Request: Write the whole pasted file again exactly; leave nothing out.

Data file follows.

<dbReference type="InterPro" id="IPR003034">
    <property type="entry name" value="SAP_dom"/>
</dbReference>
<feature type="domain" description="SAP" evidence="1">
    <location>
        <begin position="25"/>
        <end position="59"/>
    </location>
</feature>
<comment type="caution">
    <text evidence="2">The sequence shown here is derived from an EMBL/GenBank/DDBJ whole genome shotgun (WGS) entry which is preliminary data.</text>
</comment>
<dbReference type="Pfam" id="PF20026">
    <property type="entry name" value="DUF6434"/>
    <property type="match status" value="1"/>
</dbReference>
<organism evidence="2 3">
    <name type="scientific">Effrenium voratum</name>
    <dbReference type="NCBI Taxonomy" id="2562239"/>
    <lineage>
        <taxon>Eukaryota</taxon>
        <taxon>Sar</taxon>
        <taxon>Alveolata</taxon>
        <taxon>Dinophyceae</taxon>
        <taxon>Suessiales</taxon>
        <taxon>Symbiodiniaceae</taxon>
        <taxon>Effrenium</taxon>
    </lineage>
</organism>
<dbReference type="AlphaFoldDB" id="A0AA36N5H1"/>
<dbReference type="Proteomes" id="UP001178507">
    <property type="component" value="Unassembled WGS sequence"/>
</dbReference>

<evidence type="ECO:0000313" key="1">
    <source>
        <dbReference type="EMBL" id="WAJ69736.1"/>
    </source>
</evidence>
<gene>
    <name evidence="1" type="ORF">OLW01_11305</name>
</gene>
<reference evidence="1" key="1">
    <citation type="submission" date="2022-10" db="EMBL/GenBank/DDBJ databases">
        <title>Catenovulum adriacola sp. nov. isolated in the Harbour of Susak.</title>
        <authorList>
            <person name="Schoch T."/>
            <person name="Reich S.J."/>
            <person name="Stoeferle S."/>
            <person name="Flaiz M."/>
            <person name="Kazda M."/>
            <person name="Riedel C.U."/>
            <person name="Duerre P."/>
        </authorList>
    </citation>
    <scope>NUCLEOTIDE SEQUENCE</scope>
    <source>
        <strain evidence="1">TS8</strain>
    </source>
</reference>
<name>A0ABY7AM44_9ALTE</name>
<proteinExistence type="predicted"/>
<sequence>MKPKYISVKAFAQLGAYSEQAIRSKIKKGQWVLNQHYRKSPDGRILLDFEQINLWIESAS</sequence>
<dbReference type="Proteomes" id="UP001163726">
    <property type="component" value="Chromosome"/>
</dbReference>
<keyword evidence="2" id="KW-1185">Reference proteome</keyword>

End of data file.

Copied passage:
<dbReference type="InterPro" id="IPR003034">
    <property type="entry name" value="SAP_dom"/>
</dbReference>
<feature type="domain" description="SAP" evidence="1">
    <location>
        <begin position="25"/>
        <end position="59"/>
    </location>
</feature>
<comment type="caution">
    <text evidence="2">The sequence shown here is derived from an EMBL/GenBank/DDBJ whole genome shotgun (WGS) entry which is preliminary data.</text>
</comment>
<dbReference type="Pfam" id="PF20026">
    <property type="entry name" value="DUF6434"/>
    <property type="match status" value="1"/>
</dbReference>
<organism evidence="2 3">
    <name type="scientific">Effrenium voratum</name>
    <dbReference type="NCBI Taxonomy" id="2562239"/>
    <lineage>
        <taxon>Eukaryota</taxon>
        <taxon>Sar</taxon>
        <taxon>Alveolata</taxon>
        <taxon>Dinophyceae</taxon>
        <taxon>Suessiales</taxon>
        <taxon>Symbiodiniaceae</taxon>
        <taxon>Effrenium</taxon>
    </lineage>
</organism>
<dbReference type="AlphaFoldDB" id="A0AA36N5H1"/>
<dbReference type="Proteomes" id="UP001178507">
    <property type="component" value="Unassembled WGS sequence"/>
</dbReference>

<evidence type="ECO:0000313" key="1">
    <source>
        <dbReference type="EMBL" id="WAJ69736.1"/>
    </source>
</evidence>
<gene>
    <name evidence="1" type="ORF">OLW01_11305</name>
</gene>
<reference evidence="1" key="1">
    <citation type="submission" date="2022-10" db="EMBL/GenBank/DDBJ databases">
        <title>Catenovulum adriacola sp. nov. isolated in the Harbour of Susak.</title>
        <authorList>
            <person name="Schoch T."/>
            <person name="Reich S.J."/>
            <person name="Stoeferle S."/>
            <person name="Flaiz M."/>
            <person name="Kazda M."/>
            <person name="Riedel C.U."/>
            <person name="Duerre P."/>
        </authorList>
    </citation>
    <scope>NUCLEOTIDE SEQUENCE</scope>
    <source>
        <strain evidence="1">TS8</strain>
    </source>
</reference>
<name>A0ABY7AM44_9ALTE</name>
<proteinExistence type="predicted"/>
<sequence>MKPKYISVKAFAQLGAYSEQAIRSKIKKGQWVLNQHYRKSPDGRILLDFEQINLWIESAS</sequence>
<dbReference type="Proteomes" id="UP001163726">
    <property type="component" value="Chromosome"/>
</dbReference>
<keyword evidence="2" id="KW-1185">Reference proteome</keyword>